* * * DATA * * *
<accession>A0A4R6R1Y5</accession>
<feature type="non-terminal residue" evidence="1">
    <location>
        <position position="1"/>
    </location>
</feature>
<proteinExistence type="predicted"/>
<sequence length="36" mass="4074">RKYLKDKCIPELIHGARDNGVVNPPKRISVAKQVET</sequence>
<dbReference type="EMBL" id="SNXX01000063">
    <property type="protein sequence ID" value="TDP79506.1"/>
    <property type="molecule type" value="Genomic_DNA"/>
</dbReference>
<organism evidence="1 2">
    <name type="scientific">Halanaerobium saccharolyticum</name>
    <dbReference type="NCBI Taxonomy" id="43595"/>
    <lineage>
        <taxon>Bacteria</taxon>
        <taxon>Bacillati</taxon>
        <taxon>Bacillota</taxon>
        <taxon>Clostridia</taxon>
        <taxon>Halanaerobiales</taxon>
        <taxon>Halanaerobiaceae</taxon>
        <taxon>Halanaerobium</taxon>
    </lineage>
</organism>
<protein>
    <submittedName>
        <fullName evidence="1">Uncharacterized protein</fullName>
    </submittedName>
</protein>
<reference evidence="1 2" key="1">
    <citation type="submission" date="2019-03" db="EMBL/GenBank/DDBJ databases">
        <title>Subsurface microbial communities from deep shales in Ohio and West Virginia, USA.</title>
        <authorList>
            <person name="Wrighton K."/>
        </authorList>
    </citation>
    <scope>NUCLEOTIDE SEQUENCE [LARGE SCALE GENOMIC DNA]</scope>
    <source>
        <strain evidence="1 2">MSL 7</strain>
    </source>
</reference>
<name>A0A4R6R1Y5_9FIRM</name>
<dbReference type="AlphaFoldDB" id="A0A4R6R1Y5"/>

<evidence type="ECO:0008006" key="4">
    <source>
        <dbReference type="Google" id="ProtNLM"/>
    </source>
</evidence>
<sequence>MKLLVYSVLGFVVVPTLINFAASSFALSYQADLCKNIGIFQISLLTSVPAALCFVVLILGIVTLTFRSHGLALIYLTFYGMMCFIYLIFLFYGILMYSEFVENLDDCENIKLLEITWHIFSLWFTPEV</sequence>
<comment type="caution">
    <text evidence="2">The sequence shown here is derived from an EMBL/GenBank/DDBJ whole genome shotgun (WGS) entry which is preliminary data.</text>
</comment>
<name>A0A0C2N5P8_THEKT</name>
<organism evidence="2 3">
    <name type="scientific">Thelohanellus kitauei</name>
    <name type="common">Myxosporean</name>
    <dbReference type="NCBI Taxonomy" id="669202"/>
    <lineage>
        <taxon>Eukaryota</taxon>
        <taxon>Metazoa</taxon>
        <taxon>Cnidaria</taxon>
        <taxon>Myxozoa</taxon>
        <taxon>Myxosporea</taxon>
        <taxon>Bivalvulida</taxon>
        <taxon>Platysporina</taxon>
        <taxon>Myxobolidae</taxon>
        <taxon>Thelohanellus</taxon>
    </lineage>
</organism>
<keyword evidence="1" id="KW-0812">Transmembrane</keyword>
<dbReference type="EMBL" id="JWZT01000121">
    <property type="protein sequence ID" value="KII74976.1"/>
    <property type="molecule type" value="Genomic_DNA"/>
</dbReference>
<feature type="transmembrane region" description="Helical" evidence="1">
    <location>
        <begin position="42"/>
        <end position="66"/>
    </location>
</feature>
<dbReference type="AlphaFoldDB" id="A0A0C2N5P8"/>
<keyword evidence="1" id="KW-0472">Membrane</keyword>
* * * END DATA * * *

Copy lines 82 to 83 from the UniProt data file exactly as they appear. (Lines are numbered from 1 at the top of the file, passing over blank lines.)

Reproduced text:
<dbReference type="AlphaFoldDB" id="A0A0C2N5P8"/>
<keyword evidence="1" id="KW-0472">Membrane</keyword>